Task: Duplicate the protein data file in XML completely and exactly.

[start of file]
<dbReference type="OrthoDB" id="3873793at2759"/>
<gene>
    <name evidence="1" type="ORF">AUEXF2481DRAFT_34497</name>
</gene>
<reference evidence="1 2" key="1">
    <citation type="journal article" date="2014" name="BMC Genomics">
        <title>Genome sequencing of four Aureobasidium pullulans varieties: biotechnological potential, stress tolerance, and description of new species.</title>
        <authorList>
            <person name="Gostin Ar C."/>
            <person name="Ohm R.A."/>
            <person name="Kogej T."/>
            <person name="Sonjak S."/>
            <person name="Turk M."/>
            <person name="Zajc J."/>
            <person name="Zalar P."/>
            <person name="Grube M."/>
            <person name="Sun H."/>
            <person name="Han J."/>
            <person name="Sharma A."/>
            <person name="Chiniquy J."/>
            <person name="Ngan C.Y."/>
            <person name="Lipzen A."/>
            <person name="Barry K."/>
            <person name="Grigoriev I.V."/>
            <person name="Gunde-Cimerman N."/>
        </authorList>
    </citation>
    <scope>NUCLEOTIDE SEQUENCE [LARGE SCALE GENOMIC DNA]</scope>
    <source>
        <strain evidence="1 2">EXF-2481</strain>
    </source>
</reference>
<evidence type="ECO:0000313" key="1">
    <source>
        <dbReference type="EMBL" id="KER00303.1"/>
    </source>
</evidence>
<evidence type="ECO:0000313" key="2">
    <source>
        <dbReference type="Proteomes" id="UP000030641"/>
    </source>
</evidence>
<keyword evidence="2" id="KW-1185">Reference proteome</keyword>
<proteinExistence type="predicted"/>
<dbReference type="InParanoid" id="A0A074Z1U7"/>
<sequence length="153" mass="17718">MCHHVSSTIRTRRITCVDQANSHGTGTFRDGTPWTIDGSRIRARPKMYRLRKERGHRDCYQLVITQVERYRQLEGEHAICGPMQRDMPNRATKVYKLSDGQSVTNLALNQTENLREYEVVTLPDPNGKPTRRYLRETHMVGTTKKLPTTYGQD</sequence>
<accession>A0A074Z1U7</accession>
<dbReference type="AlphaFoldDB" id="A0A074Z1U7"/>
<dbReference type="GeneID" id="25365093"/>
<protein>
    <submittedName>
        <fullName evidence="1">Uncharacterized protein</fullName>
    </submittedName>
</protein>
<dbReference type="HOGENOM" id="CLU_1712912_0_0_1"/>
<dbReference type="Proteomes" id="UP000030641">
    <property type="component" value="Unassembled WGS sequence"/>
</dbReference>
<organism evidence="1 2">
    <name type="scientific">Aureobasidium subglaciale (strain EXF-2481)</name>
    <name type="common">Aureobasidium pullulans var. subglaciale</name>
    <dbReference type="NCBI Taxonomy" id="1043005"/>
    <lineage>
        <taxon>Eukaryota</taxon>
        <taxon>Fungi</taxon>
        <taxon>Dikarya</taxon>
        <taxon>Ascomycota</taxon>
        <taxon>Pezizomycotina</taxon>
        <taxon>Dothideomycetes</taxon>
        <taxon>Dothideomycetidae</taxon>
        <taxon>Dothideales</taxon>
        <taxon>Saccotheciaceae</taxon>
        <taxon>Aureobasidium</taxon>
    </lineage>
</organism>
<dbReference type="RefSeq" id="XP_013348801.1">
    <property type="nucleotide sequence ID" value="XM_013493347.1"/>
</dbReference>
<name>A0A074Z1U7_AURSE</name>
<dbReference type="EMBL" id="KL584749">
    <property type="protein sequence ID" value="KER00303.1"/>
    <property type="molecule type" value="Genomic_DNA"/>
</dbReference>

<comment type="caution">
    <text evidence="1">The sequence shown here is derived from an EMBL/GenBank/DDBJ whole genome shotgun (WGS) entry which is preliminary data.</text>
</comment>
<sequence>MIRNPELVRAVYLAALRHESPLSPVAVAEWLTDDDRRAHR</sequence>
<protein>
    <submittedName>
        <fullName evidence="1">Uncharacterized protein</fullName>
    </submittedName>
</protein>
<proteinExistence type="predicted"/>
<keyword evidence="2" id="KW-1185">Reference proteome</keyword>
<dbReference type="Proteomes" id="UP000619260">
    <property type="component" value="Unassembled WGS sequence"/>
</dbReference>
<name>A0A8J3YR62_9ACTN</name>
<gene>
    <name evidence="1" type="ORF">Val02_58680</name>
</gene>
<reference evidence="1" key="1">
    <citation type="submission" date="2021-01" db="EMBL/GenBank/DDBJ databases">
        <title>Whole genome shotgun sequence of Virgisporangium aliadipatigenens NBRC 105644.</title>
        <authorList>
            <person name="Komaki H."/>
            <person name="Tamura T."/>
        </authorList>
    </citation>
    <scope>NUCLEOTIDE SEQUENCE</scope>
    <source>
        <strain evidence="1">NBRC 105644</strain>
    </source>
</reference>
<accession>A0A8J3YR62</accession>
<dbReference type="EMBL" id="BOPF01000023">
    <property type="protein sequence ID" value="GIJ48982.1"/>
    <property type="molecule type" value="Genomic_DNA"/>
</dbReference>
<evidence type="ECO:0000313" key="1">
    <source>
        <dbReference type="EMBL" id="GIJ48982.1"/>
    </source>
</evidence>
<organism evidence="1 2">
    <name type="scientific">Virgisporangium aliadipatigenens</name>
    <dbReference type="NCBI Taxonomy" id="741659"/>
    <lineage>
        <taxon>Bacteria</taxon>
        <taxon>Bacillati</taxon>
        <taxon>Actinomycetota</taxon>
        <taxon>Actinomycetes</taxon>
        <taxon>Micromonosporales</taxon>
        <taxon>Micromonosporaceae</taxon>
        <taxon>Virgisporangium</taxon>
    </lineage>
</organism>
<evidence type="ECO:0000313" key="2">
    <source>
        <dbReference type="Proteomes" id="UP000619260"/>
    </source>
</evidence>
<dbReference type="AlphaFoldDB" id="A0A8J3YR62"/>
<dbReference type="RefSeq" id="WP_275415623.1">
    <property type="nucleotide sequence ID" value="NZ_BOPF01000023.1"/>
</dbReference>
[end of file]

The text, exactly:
<dbReference type="OrthoDB" id="3873793at2759"/>
<gene>
    <name evidence="1" type="ORF">AUEXF2481DRAFT_34497</name>
</gene>
<reference evidence="1 2" key="1">
    <citation type="journal article" date="2014" name="BMC Genomics">
        <title>Genome sequencing of four Aureobasidium pullulans varieties: biotechnological potential, stress tolerance, and description of new species.</title>
        <authorList>
            <person name="Gostin Ar C."/>
            <person name="Ohm R.A."/>
            <person name="Kogej T."/>
            <person name="Sonjak S."/>
            <person name="Turk M."/>
            <person name="Zajc J."/>
            <person name="Zalar P."/>
            <person name="Grube M."/>
            <person name="Sun H."/>
            <person name="Han J."/>
            <person name="Sharma A."/>
            <person name="Chiniquy J."/>
            <person name="Ngan C.Y."/>
            <person name="Lipzen A."/>
            <person name="Barry K."/>
            <person name="Grigoriev I.V."/>
            <person name="Gunde-Cimerman N."/>
        </authorList>
    </citation>
    <scope>NUCLEOTIDE SEQUENCE [LARGE SCALE GENOMIC DNA]</scope>
    <source>
        <strain evidence="1 2">EXF-2481</strain>
    </source>
</reference>
<evidence type="ECO:0000313" key="1">
    <source>
        <dbReference type="EMBL" id="KER00303.1"/>
    </source>
</evidence>
<evidence type="ECO:0000313" key="2">
    <source>
        <dbReference type="Proteomes" id="UP000030641"/>
    </source>
</evidence>
<keyword evidence="2" id="KW-1185">Reference proteome</keyword>
<proteinExistence type="predicted"/>
<dbReference type="InParanoid" id="A0A074Z1U7"/>
<sequence length="153" mass="17718">MCHHVSSTIRTRRITCVDQANSHGTGTFRDGTPWTIDGSRIRARPKMYRLRKERGHRDCYQLVITQVERYRQLEGEHAICGPMQRDMPNRATKVYKLSDGQSVTNLALNQTENLREYEVVTLPDPNGKPTRRYLRETHMVGTTKKLPTTYGQD</sequence>
<accession>A0A074Z1U7</accession>
<dbReference type="AlphaFoldDB" id="A0A074Z1U7"/>
<dbReference type="GeneID" id="25365093"/>
<protein>
    <submittedName>
        <fullName evidence="1">Uncharacterized protein</fullName>
    </submittedName>
</protein>
<dbReference type="HOGENOM" id="CLU_1712912_0_0_1"/>
<dbReference type="Proteomes" id="UP000030641">
    <property type="component" value="Unassembled WGS sequence"/>
</dbReference>
<organism evidence="1 2">
    <name type="scientific">Aureobasidium subglaciale (strain EXF-2481)</name>
    <name type="common">Aureobasidium pullulans var. subglaciale</name>
    <dbReference type="NCBI Taxonomy" id="1043005"/>
    <lineage>
        <taxon>Eukaryota</taxon>
        <taxon>Fungi</taxon>
        <taxon>Dikarya</taxon>
        <taxon>Ascomycota</taxon>
        <taxon>Pezizomycotina</taxon>
        <taxon>Dothideomycetes</taxon>
        <taxon>Dothideomycetidae</taxon>
        <taxon>Dothideales</taxon>
        <taxon>Saccotheciaceae</taxon>
        <taxon>Aureobasidium</taxon>
    </lineage>
</organism>
<dbReference type="RefSeq" id="XP_013348801.1">
    <property type="nucleotide sequence ID" value="XM_013493347.1"/>
</dbReference>
<name>A0A074Z1U7_AURSE</name>
<dbReference type="EMBL" id="KL584749">
    <property type="protein sequence ID" value="KER00303.1"/>
    <property type="molecule type" value="Genomic_DNA"/>
</dbReference>

<comment type="caution">
    <text evidence="1">The sequence shown here is derived from an EMBL/GenBank/DDBJ whole genome shotgun (WGS) entry which is preliminary data.</text>
</comment>
<sequence>MIRNPELVRAVYLAALRHESPLSPVAVAEWLTDDDRRAHR</sequence>
<protein>
    <submittedName>
        <fullName evidence="1">Uncharacterized protein</fullName>
    </submittedName>
</protein>
<proteinExistence type="predicted"/>
<keyword evidence="2" id="KW-1185">Reference proteome</keyword>
<dbReference type="Proteomes" id="UP000619260">
    <property type="component" value="Unassembled WGS sequence"/>
</dbReference>
<name>A0A8J3YR62_9ACTN</name>
<gene>
    <name evidence="1" type="ORF">Val02_58680</name>
</gene>
<reference evidence="1" key="1">
    <citation type="submission" date="2021-01" db="EMBL/GenBank/DDBJ databases">
        <title>Whole genome shotgun sequence of Virgisporangium aliadipatigenens NBRC 105644.</title>
        <authorList>
            <person name="Komaki H."/>
            <person name="Tamura T."/>
        </authorList>
    </citation>
    <scope>NUCLEOTIDE SEQUENCE</scope>
    <source>
        <strain evidence="1">NBRC 105644</strain>
    </source>
</reference>
<accession>A0A8J3YR62</accession>
<dbReference type="EMBL" id="BOPF01000023">
    <property type="protein sequence ID" value="GIJ48982.1"/>
    <property type="molecule type" value="Genomic_DNA"/>
</dbReference>
<evidence type="ECO:0000313" key="1">
    <source>
        <dbReference type="EMBL" id="GIJ48982.1"/>
    </source>
</evidence>
<organism evidence="1 2">
    <name type="scientific">Virgisporangium aliadipatigenens</name>
    <dbReference type="NCBI Taxonomy" id="741659"/>
    <lineage>
        <taxon>Bacteria</taxon>
        <taxon>Bacillati</taxon>
        <taxon>Actinomycetota</taxon>
        <taxon>Actinomycetes</taxon>
        <taxon>Micromonosporales</taxon>
        <taxon>Micromonosporaceae</taxon>
        <taxon>Virgisporangium</taxon>
    </lineage>
</organism>
<evidence type="ECO:0000313" key="2">
    <source>
        <dbReference type="Proteomes" id="UP000619260"/>
    </source>
</evidence>
<dbReference type="AlphaFoldDB" id="A0A8J3YR62"/>
<dbReference type="RefSeq" id="WP_275415623.1">
    <property type="nucleotide sequence ID" value="NZ_BOPF01000023.1"/>
</dbReference>